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The News Line: Feature OVERTHROW THE GOVERNMENT! –demand hundreds of thousands of Greek workers
RefInery workers, banner reads ‘We resist against the selling off of state property - Government, EC, IMF will not defeat us’
HUNDREDS of thousands of Greek workers and youth congregated on Wednesday evening and late into the night outside the Vouli (parliament) in central Athens demanding the overthrow of the coalition government.

Inside the Vouli the new barbaric Austerity Measures Bill, dictated by the hated troika of EC-IMF-ECB, was narrowly carried.

The GSEE (Greek TUC) had called a 48-hour strike for Tuesday and Wednesday against the Bill.
The strike proved rock solid in transport (railways, buses, Metro, ports), refineries, shipyards, and construction.

Not a single ship sailed out of Greek ports and no newspapers were printed. High participation rates were reported in engineering, mines, power stations and electricity, post office and water authorities.

The strike was less successful in schools, banks and telecommunications.

Over 60,000 workers and students took part in the two demonstrations in Athens on Tuesday afternoon; 20,000 took part in the Greek Communist Party march, and 40,000 in the march organised by trades unions independently of the bureaucracy.

GSEE held a rally attended by just about 1,000 workers, mainly bank workers and state corporations.

Large demonstrations were held in every single Greek city and town.

While workers were marching to the Vouli last Tuesday, the Greek Finance Minister Yiannis Stournaras stated that ‘the approval of the new austerity measures is a one way street, so that we avoid bankruptcy.’

Several parliamentary deputies of the Democratic Left and a few social-democrats stated that they will either abstain or vote against the Austerities Bill.

Once again both the trades unions’ leaders and the Communist Party’s leaders refused to organise a rally outside the Vouli on Tuesday and allowed the tens of thousands of marches to drift home leaderless.

The mood in the march was characterised by a determination to force the overthrow of the three-parties coalition government. And it was clear that on Wednesday evening far more workers will be joining the vigil outside the Vouli.

Several Peoples’ Assemblies banners from various Athens districts were in the march with sizeable delegations despite the total absence of public transport. Some said that they had come to the centre of Athens by foot walking over 6-7 miles.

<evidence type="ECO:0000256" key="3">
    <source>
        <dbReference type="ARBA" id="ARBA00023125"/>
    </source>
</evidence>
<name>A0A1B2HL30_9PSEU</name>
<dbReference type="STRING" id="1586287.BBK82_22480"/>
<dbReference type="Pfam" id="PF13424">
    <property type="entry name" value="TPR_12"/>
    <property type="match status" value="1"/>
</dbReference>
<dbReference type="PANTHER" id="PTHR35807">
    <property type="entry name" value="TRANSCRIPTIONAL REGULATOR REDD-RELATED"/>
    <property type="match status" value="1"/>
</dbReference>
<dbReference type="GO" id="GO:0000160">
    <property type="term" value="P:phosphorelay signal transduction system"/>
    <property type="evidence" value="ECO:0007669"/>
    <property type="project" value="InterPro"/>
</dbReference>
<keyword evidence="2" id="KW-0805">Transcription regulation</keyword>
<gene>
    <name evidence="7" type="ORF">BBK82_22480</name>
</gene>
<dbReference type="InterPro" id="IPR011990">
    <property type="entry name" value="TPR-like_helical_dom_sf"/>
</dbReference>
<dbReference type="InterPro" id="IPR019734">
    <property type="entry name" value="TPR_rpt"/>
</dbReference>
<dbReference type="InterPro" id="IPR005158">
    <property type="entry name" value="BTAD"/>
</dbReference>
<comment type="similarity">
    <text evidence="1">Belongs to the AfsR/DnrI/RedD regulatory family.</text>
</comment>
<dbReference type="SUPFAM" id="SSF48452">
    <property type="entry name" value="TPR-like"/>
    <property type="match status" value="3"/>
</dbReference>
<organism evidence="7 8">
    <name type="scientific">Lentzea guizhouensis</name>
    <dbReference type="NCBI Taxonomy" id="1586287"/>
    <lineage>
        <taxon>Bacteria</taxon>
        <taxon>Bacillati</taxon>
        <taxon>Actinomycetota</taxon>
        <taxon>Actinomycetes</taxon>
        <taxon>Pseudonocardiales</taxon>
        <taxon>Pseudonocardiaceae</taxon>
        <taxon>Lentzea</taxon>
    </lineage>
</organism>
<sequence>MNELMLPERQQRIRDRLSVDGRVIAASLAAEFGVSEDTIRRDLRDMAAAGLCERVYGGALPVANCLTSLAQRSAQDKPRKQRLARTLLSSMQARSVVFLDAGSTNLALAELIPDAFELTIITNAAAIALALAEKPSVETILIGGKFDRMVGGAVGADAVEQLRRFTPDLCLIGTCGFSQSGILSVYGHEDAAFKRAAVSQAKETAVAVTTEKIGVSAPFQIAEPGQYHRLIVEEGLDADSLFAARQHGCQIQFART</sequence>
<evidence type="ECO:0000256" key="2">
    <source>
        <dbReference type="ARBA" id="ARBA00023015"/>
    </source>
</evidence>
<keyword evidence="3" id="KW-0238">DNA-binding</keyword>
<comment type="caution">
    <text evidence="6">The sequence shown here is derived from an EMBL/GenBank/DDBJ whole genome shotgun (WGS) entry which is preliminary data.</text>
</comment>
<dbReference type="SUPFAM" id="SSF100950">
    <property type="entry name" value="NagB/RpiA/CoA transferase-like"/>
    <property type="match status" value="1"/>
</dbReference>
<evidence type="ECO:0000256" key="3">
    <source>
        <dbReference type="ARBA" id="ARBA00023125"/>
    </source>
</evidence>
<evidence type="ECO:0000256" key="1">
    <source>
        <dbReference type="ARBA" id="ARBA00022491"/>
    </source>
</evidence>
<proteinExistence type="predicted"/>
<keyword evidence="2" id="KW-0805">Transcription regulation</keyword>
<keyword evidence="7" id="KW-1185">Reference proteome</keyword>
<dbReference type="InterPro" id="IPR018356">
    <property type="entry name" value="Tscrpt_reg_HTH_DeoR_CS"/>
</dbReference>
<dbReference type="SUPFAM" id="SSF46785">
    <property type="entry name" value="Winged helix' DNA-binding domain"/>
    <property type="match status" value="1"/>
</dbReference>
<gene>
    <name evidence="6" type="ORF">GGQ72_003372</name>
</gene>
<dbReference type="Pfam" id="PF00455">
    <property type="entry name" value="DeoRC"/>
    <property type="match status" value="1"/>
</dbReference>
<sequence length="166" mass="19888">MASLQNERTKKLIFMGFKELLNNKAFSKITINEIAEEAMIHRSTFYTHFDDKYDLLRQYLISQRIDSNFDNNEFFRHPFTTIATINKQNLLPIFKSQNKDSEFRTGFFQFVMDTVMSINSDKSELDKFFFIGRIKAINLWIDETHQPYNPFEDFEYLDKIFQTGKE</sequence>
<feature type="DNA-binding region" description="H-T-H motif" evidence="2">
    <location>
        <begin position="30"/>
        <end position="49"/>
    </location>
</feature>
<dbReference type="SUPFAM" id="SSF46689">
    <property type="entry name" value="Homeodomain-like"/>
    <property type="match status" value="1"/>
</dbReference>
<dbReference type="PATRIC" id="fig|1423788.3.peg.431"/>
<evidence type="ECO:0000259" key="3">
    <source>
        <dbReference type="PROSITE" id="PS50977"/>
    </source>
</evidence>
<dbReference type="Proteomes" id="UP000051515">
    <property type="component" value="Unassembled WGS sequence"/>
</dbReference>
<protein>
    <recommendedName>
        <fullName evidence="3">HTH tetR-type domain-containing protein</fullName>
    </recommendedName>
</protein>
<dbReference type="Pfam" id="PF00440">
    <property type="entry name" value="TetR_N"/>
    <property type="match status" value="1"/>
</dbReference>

The vast majority of banners carried the demands ‘For the overthrow of the government’ and ‘For an indefinite strike’.

There were large contingents of workers from hospitals, local government, state corporations, refineries, ministries and schools although it was reported that in the Athens area teachers’ participation to the strike reached only 30 per cent.

Some teachers on the march expressed disappointment – along with a number of trade union leaders – given the fact that only a few days ago in teachers elections left-wing candidates had won decisive and large scale victories.

But what was crystal clear was that sections of workers had decided that the main thing was the Wednesday evening rally in front of the Vouli as the vote of the Bill was to be taken.

The Coalition of the Radical Left’s (SYRIZA) contingents took up almost one third of the march.
It was the bigger demonstration of SYRIZA’s forces who carried banners stating ‘Get out’ and ‘overthrow the government’.

Grigoris Simos, a worker at the Elefsina Oil Refinery, said that a mass picket was set up at the refinery’s entrance and the strike was 100 per cent solid.

‘As there is no transport at all, we hired a coach to bring us to Athens for the march today (Tuesday),’ Simos said. ‘But the brothers here said they would not come if we were to march under the GSEE banner, because we think they are selling us out; we are against privatisations and we want the government out.’

Likewise the general secretary of the Piraeus Dockers Trades Union Yiorghos Yoyos said to the News Line that, ‘The strike was total at the port; we are here marching independently of the GSEE but the Greek Dockers’ Federation banner is at the GSEE rally.’

Hundreds of shop keepers, lawyers, doctors and other middle class professionals took part in the march with the banner of the Association of Small Business.

Over 1,000 taxi drivers also participated with their banner stating, ‘We are fighting along with the rest of society’.

The president of the Athens taxi drivers’ association, Thymios Lymberopoulos, said that ‘we are on an indefinite strike; the government want to transform us into low paid workers without any rights.’

Throughout the day and in the march the Revolutionary Marxist League, the Greek Section of the Fourth International, intervened with its newspaper calling for mass Peoples’ Assemblies, for an indefinite political general strike and for the overthrow of the troika government and of capitalism.

Following Tuesday’s march several trades unions called meetings to assess the situation.

Some of these meetings proved to be stormy. A heated discussion also took place at the Coordination of Trades Unions Branches, set up by trades unions who are against the bureaucracy.

There it was decided that a rally was to be called for this Sunday evening at the Vouli when next year’s Budget will be discussed.

 
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